There are all too few tunes that stand out in the vast and frosty landscape of Yule-themed songs, but “Christmas Rappin’ ” is one. It also narrowly missed beating “Rapper’s Delight” as the first widely distributed rap record.
Billboard writers Robert “Rocky” Ford and J. B. Moore were two of the first journalists to investigate the incipient hip-hop culture of the late ’70s. By the summer of 1979, they were convinced that rap was going to be the next big thing and decided to pool their resources and commit to wax a party routine like they’d heard from MCs like Hollywood and Eddie Cheba.
For the hook of their song, Ford decided to follow the lead of one of his mentors at Billboard, Mickey Addy, and try a Christmas record. Addy was a Tin Pan Alley old-timer who wrote “There’s No Christmas Like a Home Christmas”—no “Winter Wonderland” but, after it was recorded by Perry Como, a dependable source of royalty income. Moore came up with a set of verses, a spoof of ‘The Night Before Christmas,’ and booked time at Big Apple Studio.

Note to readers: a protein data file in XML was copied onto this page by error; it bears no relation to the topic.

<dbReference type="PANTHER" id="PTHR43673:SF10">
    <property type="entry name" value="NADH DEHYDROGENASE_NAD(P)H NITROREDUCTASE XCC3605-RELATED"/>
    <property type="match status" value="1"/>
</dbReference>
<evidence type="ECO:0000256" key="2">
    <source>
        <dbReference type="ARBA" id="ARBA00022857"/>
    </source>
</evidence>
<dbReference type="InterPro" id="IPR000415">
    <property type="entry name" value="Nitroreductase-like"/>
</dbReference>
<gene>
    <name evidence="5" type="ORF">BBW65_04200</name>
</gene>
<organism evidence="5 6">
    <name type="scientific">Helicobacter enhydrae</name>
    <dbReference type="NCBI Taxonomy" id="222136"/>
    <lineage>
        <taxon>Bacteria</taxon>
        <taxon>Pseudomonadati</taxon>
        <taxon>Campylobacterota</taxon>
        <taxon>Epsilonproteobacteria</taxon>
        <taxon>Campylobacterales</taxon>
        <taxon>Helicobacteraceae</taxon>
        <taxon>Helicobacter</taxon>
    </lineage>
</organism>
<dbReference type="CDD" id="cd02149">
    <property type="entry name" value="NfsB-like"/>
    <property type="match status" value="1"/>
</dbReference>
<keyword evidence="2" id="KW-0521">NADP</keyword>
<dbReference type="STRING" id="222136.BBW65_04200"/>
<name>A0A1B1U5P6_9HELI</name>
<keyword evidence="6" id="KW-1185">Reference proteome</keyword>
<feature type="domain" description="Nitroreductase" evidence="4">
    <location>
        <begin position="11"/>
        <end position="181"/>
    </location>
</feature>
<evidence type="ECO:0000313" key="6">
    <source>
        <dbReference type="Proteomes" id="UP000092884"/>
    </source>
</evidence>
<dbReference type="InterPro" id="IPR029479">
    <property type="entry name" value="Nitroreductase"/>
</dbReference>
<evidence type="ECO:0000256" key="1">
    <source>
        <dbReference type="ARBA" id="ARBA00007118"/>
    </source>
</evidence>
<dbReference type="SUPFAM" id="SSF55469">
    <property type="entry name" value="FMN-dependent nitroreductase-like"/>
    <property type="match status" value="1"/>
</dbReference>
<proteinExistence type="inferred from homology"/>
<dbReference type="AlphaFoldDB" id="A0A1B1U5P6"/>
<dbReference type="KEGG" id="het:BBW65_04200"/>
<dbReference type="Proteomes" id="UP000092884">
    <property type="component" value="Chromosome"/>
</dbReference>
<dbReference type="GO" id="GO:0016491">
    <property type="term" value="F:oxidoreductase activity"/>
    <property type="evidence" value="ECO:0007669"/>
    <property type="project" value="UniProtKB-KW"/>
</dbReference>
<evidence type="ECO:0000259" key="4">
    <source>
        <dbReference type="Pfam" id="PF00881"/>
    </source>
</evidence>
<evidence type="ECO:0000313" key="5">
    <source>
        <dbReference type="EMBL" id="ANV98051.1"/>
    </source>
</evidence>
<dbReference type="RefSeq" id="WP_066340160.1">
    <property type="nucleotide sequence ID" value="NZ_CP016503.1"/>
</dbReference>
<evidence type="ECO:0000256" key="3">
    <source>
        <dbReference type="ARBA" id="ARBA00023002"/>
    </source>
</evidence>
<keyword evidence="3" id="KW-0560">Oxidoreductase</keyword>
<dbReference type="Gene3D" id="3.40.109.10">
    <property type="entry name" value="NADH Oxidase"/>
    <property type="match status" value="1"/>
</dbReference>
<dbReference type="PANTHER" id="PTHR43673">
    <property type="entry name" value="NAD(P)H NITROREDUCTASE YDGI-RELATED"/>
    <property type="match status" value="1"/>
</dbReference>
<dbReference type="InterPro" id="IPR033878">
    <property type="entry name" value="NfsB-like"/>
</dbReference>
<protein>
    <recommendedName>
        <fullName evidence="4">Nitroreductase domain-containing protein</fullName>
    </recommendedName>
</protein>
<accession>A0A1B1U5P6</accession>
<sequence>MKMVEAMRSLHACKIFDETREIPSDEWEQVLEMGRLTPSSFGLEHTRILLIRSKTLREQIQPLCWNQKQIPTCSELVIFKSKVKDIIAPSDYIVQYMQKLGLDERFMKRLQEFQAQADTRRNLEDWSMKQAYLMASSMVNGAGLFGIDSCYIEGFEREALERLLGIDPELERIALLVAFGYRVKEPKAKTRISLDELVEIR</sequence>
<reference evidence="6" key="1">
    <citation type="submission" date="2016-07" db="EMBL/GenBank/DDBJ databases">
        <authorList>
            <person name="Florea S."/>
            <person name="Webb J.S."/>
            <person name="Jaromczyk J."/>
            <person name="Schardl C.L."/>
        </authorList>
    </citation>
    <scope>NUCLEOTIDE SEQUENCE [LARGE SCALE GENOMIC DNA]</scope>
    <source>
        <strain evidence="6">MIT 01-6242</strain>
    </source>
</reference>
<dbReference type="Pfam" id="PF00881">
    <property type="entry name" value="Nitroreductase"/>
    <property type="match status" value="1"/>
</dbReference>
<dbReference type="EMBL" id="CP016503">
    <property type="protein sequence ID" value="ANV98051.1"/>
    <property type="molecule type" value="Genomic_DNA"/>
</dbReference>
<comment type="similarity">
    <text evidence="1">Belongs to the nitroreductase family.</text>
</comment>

Their choice of rapper was a Community College of New York student named Kurtis Walker, an up-and-coming MC whose stage name paid tribute to a popular disco-era party favor. Kurtis ably handled Moore’s novelty rap, and for the second half of the eight-minute cut, ran through his own routines. The backing track, put together by Queens groove giants Denzil Miller and Larry Smith, was a rippling twist on the Chic “Good Times” meme. In spite of the blatant appeal of the track, over twenty labels passed on it before Mercury picked it up, and thereby made Kurtis Blow the first major-label rap artist.
But “Christmas Rappin’ ” didn’t end up being the first major rap record. Two months before it was released, Sylvia Robinson debuted her new Sugar Hill label with a “Good Times”–based rap of her own.